Chemical defense

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Chemical defense is the use of chemical compounds by plants and animals to deter herbivory and predation. Chemical defenses can also be used in competitive interactions to prevent overgrowth or maintain spatial dominance.

In plants[edit]

Chemical defense against herbivory is common. The production of capsaicin in many strains of bell peppers is one such defense familiar to humans.

In animals[edit]

See also: Aposematism

Chemical defense is most common in insects, but the skunk is a particularly dramatic mammalian example. Other examples include the bombardier beetle which can accurately shoot a predator with a stream of boiling poison, the ornate moth which excretes a frothy alkaloid mixture, and the Pacific beetle cockroach sprays a quinone mixture from modified spiracles.

Marine invertebrate animals also harbor chemical defenses that protect them from predators, particularly tropical marine sponges,[1] gorgonian corals,[2] nudibranch molluscs,[3] and tunicates.[4]

References[edit]

  1. ^ Pawlik, J. R. (2011). "The chemical ecology of sponges on Caribbean reefs: Natural products shape natural systems.". BioScience 61: 888–898. doi:10.1525/bio.2011.61.11.8.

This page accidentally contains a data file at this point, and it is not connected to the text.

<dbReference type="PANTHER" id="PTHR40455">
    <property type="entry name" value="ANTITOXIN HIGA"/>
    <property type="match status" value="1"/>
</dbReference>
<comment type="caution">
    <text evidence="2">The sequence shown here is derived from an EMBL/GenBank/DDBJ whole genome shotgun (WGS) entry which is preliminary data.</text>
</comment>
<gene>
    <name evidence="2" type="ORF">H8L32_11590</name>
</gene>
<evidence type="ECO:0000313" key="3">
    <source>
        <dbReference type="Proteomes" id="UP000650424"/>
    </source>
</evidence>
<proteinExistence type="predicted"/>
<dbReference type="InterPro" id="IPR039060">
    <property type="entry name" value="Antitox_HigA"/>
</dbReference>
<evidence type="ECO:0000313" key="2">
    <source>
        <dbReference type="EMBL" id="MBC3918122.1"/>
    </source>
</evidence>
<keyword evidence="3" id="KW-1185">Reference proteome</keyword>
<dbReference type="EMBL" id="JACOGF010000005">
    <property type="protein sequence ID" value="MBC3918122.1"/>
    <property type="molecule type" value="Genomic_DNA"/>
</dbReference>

2. ^ O'Neal, Will; Pawlik, Joseph R. (September 12, 2002). "A reappraisal of the chemical and physical defenses of Caribbean gorgonian corals against predatory fishes". Marine Ecology Progress Series 240: 117–126. doi:10.3354/meps240117. 
  3. ^ Pawlik, J.R.; et al. (1988). "Defensive chemicals of the Spanish Dancer nudibranch, Hexabranchus sanguineus, and its egg ribbons: Macrolides derived from a sponge diet.". Journal of Experimental Marine Biology and Ecology 119: 99–109. doi:10.1016/0022-0981(88)90225-0. 
  4. ^ Pisut, D,P.; Pawlik, J.R. (2002). "Anti-predatory chemical defenses of ascidians: secondary metabolites or inorganic acids?". Journal of Experimental Marine Biology and Ecology 270: 203–214. doi:10.1016/S0022-0981(02)00023-0.